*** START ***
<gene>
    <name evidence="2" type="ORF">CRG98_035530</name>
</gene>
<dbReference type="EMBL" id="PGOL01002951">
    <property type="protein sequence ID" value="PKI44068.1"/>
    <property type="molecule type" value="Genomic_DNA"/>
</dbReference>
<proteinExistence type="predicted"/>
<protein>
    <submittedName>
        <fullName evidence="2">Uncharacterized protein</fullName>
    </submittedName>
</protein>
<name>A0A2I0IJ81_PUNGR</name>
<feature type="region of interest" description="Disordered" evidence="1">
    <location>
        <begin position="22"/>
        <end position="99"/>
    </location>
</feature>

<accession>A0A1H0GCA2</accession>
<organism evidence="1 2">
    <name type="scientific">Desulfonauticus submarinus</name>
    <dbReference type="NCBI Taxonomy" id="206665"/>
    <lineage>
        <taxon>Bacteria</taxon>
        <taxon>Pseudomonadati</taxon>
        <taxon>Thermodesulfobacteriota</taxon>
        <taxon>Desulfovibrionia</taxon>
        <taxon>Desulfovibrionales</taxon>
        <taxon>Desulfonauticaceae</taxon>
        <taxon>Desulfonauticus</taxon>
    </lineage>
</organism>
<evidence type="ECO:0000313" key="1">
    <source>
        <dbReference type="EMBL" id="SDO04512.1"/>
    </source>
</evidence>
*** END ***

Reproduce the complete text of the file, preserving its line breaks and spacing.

<gene>
    <name evidence="2" type="ORF">CRG98_035530</name>
</gene>
<dbReference type="EMBL" id="PGOL01002951">
    <property type="protein sequence ID" value="PKI44068.1"/>
    <property type="molecule type" value="Genomic_DNA"/>
</dbReference>
<proteinExistence type="predicted"/>
<protein>
    <submittedName>
        <fullName evidence="2">Uncharacterized protein</fullName>
    </submittedName>
</protein>
<name>A0A2I0IJ81_PUNGR</name>
<feature type="region of interest" description="Disordered" evidence="1">
    <location>
        <begin position="22"/>
        <end position="99"/>
    </location>
</feature>

<accession>A0A1H0GCA2</accession>
<organism evidence="1 2">
    <name type="scientific">Desulfonauticus submarinus</name>
    <dbReference type="NCBI Taxonomy" id="206665"/>
    <lineage>
        <taxon>Bacteria</taxon>
        <taxon>Pseudomonadati</taxon>
        <taxon>Thermodesulfobacteriota</taxon>
        <taxon>Desulfovibrionia</taxon>
        <taxon>Desulfovibrionales</taxon>
        <taxon>Desulfonauticaceae</taxon>
        <taxon>Desulfonauticus</taxon>
    </lineage>
</organism>
<evidence type="ECO:0000313" key="1">
    <source>
        <dbReference type="EMBL" id="SDO04512.1"/>
    </source>
</evidence>